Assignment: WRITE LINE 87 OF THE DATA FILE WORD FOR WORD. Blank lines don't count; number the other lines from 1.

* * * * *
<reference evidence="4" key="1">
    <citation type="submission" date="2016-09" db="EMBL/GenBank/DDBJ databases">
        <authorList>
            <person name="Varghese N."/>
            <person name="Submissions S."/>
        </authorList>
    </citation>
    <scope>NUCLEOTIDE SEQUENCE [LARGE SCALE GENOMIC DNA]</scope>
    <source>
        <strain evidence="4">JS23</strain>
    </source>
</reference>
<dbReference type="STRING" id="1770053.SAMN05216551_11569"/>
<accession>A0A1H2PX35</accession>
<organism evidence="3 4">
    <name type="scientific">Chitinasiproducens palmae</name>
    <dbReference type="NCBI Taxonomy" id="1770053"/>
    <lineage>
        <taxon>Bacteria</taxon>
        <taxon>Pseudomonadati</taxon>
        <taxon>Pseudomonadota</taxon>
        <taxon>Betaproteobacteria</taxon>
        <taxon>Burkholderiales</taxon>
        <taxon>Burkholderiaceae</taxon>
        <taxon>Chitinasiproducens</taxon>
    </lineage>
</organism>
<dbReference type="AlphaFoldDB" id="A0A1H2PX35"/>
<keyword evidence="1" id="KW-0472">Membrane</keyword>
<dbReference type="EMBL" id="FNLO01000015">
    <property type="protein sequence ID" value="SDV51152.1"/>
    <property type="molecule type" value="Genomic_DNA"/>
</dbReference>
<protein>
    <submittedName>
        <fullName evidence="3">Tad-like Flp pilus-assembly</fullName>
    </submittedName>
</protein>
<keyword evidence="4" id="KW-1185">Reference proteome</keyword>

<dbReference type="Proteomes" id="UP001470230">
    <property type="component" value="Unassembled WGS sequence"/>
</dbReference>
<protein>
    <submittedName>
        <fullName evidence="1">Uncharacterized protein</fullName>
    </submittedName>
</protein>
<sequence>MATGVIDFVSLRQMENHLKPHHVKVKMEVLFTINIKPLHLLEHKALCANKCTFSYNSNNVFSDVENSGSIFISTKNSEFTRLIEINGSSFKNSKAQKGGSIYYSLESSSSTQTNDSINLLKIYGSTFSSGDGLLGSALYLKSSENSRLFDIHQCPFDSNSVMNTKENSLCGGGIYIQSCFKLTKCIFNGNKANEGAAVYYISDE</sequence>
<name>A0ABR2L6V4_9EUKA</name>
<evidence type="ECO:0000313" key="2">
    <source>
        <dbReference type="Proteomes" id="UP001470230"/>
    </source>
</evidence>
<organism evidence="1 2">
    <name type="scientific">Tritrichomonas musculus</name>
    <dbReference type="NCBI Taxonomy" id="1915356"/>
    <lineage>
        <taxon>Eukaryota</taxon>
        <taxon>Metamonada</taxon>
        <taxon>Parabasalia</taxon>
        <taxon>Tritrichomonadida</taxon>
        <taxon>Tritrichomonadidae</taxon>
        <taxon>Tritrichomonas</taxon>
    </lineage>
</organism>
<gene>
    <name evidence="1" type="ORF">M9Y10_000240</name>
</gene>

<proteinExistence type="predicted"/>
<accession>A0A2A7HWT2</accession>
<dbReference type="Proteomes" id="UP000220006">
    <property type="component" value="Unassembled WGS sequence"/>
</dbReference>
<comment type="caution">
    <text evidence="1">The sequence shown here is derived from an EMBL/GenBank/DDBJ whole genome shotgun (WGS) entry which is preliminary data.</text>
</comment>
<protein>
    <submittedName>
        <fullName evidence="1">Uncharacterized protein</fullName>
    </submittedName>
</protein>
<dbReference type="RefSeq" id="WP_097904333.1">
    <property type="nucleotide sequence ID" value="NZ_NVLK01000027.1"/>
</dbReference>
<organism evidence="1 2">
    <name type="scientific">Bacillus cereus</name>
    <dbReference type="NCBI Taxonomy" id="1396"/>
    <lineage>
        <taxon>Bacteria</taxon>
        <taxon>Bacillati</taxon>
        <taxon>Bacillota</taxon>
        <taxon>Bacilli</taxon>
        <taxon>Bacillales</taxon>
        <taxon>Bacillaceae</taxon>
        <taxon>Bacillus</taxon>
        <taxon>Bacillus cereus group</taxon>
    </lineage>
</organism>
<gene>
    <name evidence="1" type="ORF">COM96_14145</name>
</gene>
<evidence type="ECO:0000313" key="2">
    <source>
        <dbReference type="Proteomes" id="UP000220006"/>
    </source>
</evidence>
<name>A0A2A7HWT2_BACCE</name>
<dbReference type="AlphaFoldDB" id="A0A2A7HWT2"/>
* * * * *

    <name type="scientific">Bacillus cereus</name>